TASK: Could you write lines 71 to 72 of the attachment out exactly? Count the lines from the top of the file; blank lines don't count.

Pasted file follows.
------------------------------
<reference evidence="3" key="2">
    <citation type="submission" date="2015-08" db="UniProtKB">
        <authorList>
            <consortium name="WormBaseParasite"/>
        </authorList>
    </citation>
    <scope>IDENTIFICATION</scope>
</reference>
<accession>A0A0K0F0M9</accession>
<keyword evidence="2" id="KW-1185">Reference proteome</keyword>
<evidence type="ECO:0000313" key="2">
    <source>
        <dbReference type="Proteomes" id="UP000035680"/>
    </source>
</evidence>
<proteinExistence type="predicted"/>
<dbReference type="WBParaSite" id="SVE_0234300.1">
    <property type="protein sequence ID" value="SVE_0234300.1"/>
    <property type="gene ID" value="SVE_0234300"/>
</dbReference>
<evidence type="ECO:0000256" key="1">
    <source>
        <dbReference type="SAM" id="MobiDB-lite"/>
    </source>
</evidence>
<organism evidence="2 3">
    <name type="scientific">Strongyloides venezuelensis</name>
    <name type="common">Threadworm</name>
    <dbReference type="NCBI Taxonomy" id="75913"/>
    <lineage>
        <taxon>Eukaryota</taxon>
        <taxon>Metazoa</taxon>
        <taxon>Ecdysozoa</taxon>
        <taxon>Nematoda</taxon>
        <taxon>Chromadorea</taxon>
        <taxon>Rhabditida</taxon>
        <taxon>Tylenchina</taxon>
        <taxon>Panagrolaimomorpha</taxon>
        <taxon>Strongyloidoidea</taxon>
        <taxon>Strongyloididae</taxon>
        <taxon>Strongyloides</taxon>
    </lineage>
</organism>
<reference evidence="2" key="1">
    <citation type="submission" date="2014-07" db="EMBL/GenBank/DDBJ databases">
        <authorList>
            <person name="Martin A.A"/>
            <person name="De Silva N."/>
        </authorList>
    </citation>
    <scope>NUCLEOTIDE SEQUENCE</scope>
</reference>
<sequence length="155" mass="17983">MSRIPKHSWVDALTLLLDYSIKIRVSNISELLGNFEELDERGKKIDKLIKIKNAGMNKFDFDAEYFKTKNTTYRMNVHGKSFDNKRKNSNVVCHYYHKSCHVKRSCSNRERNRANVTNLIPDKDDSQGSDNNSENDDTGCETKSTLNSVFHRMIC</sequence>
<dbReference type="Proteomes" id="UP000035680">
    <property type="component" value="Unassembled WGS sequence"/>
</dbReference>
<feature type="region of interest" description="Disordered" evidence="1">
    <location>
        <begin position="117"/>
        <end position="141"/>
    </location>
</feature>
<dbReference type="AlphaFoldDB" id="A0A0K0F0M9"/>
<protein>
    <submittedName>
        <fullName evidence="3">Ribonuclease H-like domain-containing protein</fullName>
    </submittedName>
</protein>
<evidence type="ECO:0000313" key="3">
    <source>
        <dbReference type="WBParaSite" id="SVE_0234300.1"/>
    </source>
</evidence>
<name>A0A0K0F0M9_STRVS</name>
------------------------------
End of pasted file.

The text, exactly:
        <dbReference type="WBParaSite" id="SVE_0234300.1"/>
    </source>